Why Isn’t This an Ethical No-Brainer?

There is a group of people who live in fear of violence or violation every day. They are exposed to jokes, gestures, innuendos. In some cultures they can be beaten, assaulted or even killed without legal consequence. They are even accused of “wanting it” or “deserving it.” And this group makes up more than half the world’s population. They are women.

Stop Gender Based Violence

In the last day, I saw a report of a 23 year old woman who as she is dying in her mother’s arms in India is apologizing because she was gang-raped–as if it were her fault. Reports of rape have tripled in Delhi in the past year. Closer to home, someone is sexually assaulted in this country every two minutes and 95 percent of rapists in this country will not go to prison for their offense. Roughly one in four women have survived rape or attempted rape.

In the sexually enlightened EU, things are no better. Twenty-two percent of EU women surveyed report having been assaulted by a partner. In Scandinavian countries according to the same report, the incidence is closer to 50 percent.

Roughly 80% of the victims of human trafficking are women and of those roughly 70% are trafficked into commercial sex industries. There are an estimated 27 million people in some form of involuntary servitude today according to the Polaris Project, from which these statistics come.

I could go on and talk about sexual harassment in the workplace, hookup culture and the dangers women face here or even the sometimes (not always) subtler abuses of women in the religious context where the exercise of their gifts and the expression of their love for God and humanity is limited.

What continues to trouble me as a man is that the vast majority of the perpetrators of these crimes are men. And the question that baffles me is, why are we at war with those who are someone’s mother, someone’s daughter, someone’s sister, someone’s wife?  What troubles me is that my wife, my daughter-in-law, my sister, women who are my colleagues have probably not been able to live a single day of their adult lives without this lurking wariness of men.

I’m troubled that I cannot do more. I champion the gifts and skills of the women I work with. I try to model and teach respecting the dignity of the women in our Christian communities with the men I work with. I’ve participated in anti-trafficking efforts. What the pervasiveness and stubborn persistence of this stuff tells me is that human evil goes deep in our souls and as wide as the world.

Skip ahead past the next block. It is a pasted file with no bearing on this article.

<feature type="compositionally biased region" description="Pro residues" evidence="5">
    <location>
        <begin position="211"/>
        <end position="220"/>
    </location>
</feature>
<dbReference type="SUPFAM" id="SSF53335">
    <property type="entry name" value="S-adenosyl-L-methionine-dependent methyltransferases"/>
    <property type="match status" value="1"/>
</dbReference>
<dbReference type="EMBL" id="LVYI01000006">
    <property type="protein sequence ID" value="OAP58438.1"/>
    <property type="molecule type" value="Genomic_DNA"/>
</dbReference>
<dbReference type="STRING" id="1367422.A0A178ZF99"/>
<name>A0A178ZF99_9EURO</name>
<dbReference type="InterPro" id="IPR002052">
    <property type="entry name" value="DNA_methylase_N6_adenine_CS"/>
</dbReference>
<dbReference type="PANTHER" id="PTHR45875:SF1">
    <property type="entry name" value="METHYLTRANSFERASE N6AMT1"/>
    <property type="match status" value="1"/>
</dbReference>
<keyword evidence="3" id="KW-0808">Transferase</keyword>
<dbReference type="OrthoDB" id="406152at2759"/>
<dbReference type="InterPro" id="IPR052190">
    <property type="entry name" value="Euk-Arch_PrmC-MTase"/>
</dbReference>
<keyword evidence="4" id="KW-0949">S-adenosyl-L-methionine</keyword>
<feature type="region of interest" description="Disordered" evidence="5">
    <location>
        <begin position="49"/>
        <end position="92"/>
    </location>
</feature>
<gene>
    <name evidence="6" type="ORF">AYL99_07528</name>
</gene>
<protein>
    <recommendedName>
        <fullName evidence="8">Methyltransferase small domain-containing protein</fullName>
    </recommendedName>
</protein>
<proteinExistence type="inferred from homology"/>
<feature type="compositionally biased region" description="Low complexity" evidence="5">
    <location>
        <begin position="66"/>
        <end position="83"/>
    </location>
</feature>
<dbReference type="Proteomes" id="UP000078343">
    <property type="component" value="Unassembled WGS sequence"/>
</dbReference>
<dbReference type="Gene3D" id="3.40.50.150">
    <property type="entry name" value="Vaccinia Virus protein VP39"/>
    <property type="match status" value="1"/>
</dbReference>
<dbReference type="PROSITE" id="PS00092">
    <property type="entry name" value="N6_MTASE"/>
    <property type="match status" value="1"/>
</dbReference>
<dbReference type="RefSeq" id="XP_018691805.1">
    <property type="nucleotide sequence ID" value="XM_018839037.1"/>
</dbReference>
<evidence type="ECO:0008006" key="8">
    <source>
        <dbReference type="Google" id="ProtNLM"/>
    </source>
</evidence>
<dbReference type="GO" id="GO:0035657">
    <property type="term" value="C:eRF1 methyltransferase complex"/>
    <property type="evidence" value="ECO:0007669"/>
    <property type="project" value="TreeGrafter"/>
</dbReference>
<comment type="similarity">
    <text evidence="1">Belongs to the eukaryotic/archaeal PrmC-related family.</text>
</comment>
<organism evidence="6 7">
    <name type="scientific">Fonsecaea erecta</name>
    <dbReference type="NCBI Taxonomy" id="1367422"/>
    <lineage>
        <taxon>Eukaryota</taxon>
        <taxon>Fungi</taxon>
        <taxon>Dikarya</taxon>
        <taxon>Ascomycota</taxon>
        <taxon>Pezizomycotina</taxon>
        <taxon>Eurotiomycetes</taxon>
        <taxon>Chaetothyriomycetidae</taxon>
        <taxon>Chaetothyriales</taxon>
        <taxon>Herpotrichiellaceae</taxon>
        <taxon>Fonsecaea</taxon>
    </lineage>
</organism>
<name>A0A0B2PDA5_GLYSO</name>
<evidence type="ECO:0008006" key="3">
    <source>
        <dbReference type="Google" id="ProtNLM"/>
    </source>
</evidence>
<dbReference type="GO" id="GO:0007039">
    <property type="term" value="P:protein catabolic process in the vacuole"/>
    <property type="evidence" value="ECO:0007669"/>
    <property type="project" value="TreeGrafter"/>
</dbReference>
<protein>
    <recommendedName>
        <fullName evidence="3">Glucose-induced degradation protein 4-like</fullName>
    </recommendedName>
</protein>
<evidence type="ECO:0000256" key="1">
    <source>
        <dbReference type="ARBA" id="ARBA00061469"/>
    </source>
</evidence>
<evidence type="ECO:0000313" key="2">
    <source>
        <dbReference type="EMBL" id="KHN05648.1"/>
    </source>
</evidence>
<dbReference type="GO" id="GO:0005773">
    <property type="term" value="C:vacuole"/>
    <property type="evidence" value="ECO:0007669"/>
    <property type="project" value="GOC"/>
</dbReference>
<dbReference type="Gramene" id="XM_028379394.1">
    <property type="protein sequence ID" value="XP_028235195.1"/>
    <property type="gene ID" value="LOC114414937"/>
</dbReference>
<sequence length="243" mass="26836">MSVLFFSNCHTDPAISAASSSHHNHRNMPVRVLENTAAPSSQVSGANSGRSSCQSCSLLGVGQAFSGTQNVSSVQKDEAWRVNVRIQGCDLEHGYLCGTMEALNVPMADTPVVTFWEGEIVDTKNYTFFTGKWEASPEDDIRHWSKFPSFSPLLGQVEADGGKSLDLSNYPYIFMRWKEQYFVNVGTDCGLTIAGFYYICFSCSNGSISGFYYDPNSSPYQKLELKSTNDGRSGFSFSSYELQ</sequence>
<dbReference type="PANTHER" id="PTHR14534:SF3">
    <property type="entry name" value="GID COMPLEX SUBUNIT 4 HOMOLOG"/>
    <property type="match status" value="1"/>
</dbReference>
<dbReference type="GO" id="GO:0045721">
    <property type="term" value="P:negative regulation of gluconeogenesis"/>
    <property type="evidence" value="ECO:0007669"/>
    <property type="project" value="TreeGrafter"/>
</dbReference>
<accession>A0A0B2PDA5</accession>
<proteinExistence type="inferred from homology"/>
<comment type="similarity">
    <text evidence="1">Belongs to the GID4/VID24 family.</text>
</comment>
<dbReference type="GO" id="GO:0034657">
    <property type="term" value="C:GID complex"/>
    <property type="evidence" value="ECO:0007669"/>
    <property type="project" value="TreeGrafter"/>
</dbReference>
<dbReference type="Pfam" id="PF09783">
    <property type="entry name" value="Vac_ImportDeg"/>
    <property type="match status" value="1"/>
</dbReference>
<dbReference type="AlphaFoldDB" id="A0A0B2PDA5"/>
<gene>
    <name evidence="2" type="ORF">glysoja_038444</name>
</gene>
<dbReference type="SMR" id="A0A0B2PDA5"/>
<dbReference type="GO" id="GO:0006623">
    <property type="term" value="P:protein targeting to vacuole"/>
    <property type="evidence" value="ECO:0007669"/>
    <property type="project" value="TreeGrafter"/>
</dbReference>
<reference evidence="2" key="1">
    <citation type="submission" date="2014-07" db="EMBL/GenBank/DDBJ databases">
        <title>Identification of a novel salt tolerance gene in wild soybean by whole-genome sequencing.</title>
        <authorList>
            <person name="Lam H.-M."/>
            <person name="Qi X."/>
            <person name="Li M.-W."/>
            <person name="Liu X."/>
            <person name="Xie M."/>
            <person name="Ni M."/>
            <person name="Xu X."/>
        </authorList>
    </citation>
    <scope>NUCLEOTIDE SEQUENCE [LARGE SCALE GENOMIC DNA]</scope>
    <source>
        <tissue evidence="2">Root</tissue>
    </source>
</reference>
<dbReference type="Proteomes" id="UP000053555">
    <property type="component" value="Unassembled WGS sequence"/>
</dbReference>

But I am aware that there is also a community of men who recognize that the following are ethical no-brainers and I hope we will speak up and speak into this culture of violence against women that:

  • Unwanted flirting and propositions and sexual innuendo aren’t cool–they are threatening and in work contexts may be illegal.
  • “No” means “no” and is not a license to use alcohol and drugs to overcome lack of consent. Sex without consent is rape. Period.
  • Violence against a woman is never justified, never deserved.
  • Those in power who abuse women or children must never be protected by our structures, whether those are businesses, churches, or political offices.
  • Real manhood is never proven through domination of women. This only shows how little of a man you are.
  • Real men see women not as parts but as partners–partners not only in marriage, but in the workplace, in public life, in our churches–using our skills and gifts together to seek the up-building of the body of Christ and the body politic.

I don’t know whether we will ever achieve a time where our sisters will be able to live without wariness, which grieves me deeply. I do hope that we might see a movement of men who at least provide moments and glimpses of safety, of care, of affirmation that provide hope for a better day.

2 thoughts on “Why Isn’t This an Ethical No-Brainer?

    • You’re welcome. Actually, some of your posts along with other things I’ve encountered of late sparked some of this thinking. I do believe women should not be alone in advocating not only for safety but the opportunities to fully use their gifts inside and outside the church.


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